Flowering events in sorghum in relation to expression of resistance to sorghum midge, Stenodiplosis sorghicola uri icon

abstract

  • Sorghum midge (Stenodiplosis sorghicola Coquillett) is an important pest of grain sorghum, and host plant resistance is one of the most effective means of controlling this pest. Several studies have shown that resistance to sorghum midge is associated with short and tight glumes, faster rate of grain development, and tannins. However, some recent studies suggested that time of flowering is the principal component of resistance to sorghum midge. Therefore, we conducted a series of experiments under laboratory and field conditions on the flowering behaviour of a diverse array of midge-resistant and midge-susceptible genotypes to quantify the contribution of time of flowering in genotypic resistance to sorghum midge. Time of flowering under field and laboratory conditions did not show any differences between midge-resistant and midge-susceptible genotypes. Time to maximum flowering varied considerably between the rainy and the post-rainy seasons. Under field conditions, most of the spikelets in the midge-resistant lines opened between 0000 and 0400 h, while most of the spikelets in the susceptible check, CSH 1, opened at 0200 h. Under light and dark conditions in the laboratory, most of the spikelets opened at 0300 h in all genotypes, irrespective of their level of resistance to the sorghum midge. However, flowering events continued for a longer period under dark conditions outside the laboratory. There were no differences in oviposition in panicles on the midge-resistant genotype, ICSV 745, infested between 0200 and 0600 h, and significantly more eggs were laid in spikelets of the susceptible check, CSH 1, than in the midge-resistant, ICSV 745, at all infestation times. The peak oviposition was recorded at 0945 h irrespective of the level of resistance to sorghum midge, and significantly more eggs were laid in the spikelets of CSH 1 and Swarna than in ICSV 745 and ICSV 197. There was no evidence of change in the susceptibility of sorghum midge-resistant genotypes when infested at different times in relation to time of flowering. Therefore, flowering behaviour of sorghum genotypes seems to play little role in genotypic susceptibility to sorghum midge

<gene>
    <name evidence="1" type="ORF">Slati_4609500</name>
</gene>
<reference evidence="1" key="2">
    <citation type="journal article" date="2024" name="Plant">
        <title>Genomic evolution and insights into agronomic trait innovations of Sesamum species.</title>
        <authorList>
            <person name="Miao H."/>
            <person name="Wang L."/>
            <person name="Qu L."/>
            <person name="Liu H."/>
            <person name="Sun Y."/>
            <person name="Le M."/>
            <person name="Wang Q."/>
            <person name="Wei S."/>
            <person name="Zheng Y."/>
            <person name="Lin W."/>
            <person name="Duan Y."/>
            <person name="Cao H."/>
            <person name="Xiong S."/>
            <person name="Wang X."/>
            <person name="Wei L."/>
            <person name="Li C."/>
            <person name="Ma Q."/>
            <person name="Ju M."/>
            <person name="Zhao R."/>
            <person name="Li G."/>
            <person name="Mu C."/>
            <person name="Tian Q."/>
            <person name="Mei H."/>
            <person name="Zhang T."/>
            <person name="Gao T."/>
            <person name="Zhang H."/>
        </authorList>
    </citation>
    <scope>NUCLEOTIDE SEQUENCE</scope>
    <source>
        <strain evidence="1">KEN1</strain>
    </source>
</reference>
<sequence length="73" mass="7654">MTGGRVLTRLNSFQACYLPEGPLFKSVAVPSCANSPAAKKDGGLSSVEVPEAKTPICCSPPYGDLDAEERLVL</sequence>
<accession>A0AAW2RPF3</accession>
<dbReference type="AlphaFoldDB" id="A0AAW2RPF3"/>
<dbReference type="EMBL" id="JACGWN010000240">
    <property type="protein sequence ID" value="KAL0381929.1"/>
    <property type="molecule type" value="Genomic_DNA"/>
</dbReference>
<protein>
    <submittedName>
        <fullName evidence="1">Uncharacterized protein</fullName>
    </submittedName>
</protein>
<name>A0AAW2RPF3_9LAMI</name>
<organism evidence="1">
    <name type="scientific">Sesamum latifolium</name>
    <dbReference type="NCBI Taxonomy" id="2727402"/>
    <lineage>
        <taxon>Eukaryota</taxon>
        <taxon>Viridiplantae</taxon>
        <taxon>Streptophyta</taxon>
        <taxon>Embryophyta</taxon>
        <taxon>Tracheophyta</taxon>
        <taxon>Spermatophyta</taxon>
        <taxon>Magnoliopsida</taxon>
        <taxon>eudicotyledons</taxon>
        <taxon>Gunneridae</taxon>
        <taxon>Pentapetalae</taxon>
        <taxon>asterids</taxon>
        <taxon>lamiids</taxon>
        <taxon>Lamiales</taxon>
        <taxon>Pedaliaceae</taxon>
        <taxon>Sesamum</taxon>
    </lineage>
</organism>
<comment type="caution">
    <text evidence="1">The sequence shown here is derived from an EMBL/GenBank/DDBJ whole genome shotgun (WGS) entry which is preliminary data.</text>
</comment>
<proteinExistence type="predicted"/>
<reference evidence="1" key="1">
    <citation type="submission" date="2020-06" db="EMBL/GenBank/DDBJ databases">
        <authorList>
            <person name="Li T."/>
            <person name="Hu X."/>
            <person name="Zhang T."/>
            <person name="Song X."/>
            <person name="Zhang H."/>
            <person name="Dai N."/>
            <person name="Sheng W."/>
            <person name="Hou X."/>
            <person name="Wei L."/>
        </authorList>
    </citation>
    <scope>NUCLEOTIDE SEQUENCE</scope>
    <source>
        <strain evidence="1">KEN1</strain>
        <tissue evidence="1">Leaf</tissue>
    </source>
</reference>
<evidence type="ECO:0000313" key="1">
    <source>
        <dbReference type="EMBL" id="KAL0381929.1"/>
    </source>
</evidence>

publication date

  • 2002
  • 2002